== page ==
Kimberton Whole Foods Offers an Inclusive Workplace
Danny Atkinson is standing in front of his place of employment, Kimberton Whole Foods. // Photo by Sydney Kerelo
For 19 years, Danny Atkinson has worked for Kimberton Whole Foods in Phoenixville through KenCrest’s Employment program.
By Sydney Kerelo
Pulling up to the Kimberton Whole Foods in Phoenixville, customers are met with a charming store. There’s an old-time enchantment about the sunflower embellishment on their sign and flowers displayed out front of the former hardware store, in Kimberton Village.
But the real magic happens once you enter those sliding doors. Beaming with pride in the store’s front room stands Danny Atkinson, a KenCrest-supported employee who works at Kimberton Whole Foods. He works at the grocery four days a week, greeting every customer who walks through those front doors with a brilliant smile, cheerful disposition, and incredible kindness.
He has worked at Kimberton Whole Foods for 19 years and is known for his incredible stories and ability to bring joy to every patron. “I think he’s one of the oldest and longest-working employees there,” laughs Nancy Atkinson, Danny’s mother.
Born with severe conjunctivitis so bad he had no tear ducts, Danny struggled with many things growing up. He had trouble eating, walking, and talking, so he was taught at various Pennsylvania schools that offered the proper support for him, like the Child Development Centers, K.D. Markley Elementary School, and West Brandywine School before high school.
“Cat Pickering (Technical College High School Pickering Campus) was where he graduated from high school, and he did really well,” says Atkinson. “Cat Pickering had a worker’s program where they would transport him to work during the day. That’s how he got to Kimberton Whole Foods, and in 2004 when he graduated, we went to KenCrest to get paid for his work.”
Danny joined KenCrest’s Employment program to access the proper support he needed to work.
Starting in 1984, the Employment program-built employer partnerships and connected the people we support with paid employment throughout Pennsylvania’s various communities. Now, 39 years later, the Employment program focuses on people’s skills and preferences, letting them find work they want and enjoy, which is what Danny found.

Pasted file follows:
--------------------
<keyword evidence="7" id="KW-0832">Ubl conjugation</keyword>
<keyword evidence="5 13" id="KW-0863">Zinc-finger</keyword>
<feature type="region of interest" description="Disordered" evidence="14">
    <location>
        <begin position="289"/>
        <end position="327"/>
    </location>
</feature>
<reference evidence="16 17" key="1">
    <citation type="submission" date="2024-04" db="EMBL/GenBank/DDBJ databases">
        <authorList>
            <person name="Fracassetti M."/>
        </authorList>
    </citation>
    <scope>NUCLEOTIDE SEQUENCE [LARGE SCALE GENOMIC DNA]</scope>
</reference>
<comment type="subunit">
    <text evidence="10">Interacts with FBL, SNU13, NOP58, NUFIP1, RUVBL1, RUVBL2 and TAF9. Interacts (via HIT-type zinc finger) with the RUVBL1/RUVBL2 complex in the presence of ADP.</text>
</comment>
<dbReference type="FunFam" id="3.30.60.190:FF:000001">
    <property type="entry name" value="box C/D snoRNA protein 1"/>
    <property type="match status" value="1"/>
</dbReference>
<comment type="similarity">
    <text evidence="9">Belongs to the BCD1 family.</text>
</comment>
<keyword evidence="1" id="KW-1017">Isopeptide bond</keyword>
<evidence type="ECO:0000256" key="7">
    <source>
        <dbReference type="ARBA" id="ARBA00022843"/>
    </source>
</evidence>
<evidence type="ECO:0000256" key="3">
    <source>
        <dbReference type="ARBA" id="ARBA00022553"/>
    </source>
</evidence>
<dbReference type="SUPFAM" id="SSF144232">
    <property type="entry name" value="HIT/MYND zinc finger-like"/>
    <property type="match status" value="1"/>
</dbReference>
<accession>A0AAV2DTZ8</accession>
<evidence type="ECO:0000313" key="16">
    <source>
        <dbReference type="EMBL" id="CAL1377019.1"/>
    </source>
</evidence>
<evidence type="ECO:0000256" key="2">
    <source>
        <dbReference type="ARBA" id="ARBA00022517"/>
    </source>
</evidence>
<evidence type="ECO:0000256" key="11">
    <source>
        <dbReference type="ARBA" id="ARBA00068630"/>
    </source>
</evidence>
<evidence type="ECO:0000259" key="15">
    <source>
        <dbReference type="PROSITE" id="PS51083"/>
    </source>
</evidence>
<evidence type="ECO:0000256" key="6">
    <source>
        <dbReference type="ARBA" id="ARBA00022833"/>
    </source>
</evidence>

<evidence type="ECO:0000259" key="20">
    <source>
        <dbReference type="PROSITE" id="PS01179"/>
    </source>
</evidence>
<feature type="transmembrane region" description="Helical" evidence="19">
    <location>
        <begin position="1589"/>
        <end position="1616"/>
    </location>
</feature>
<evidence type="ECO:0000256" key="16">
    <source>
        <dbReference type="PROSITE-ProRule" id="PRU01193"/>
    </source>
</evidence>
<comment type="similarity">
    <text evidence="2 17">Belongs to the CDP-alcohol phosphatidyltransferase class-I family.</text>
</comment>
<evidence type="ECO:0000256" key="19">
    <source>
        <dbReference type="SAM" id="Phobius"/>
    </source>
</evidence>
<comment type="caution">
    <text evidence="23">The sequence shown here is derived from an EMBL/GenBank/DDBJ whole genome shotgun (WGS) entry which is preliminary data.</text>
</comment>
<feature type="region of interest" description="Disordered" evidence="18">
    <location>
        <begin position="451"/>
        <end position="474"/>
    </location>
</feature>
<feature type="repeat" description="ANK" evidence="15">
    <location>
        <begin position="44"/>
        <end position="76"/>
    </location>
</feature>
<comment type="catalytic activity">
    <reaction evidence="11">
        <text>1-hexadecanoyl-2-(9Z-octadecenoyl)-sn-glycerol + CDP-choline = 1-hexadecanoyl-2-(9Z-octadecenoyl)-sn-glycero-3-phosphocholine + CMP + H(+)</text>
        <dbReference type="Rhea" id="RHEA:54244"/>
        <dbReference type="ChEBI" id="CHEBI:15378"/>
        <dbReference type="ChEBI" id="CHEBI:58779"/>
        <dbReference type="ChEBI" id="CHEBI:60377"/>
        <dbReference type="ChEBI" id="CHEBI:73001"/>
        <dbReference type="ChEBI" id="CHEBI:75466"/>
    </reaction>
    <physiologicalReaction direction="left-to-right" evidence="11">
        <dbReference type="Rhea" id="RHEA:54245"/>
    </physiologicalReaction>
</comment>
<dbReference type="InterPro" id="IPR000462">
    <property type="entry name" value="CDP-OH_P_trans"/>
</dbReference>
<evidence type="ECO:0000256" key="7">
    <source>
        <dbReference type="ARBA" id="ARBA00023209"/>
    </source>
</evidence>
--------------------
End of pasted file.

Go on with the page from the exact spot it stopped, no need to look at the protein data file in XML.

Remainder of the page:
He works at Kimberton four days a week on Monday, Tuesday, Thursday, and Friday for 12 hours total because, as Danny says, “I need a day off!” During his shift, he sorts the recycling into the proper bins, helps restock shelves, and, his favorite part of the job, greets the customers.
When at work, Danny is the light in the dark; he is constantly chatting with customers, making them smile and laugh with his charming jokes. He is always around to lend an extra hand to any team member and truly loves doing the work.
“He’s like one of the greatest assets to our company,” says Grocery team member Brian Cahill. “I feel like everybody knows when Danny’s here; it’s a better day.”
“Having an employee like Danny shows the rest of the team and our community how much we care; it gives us a different perspective on the workplace and teaches us how to communicate differently,” adds Cahill.
Kimberton Whole Foods has been the pillar of its community since 1994 when the store opened its doors. Since then, it’s grown to include a garden and gift shop, the Kimberton Café, and an endless supply of organic produce, raw dairy, humanely raised meats, gourmet foods, baked goods, household items, and so much more.
According to their website, Kimberton’s mission is to “serve as a community market with a passionate commitment to integrity, sustainable agriculture, and fair trade.” Since its opening, the store has abided by its values to care for the earth by promoting organic and biodynamic farming methods, building cooperative solid ties within the community, supporting each person’s quest to learn about conscious, healthy living solutions, and honoring each customer with outstanding service—something Danny actively achieves daily.
“We live in this community, and Danny knows more people than I do,” laughs Nancy. “All the customers know him now; whenever we go into the post office or a local store, everyone’s like ‘Hi Dan!”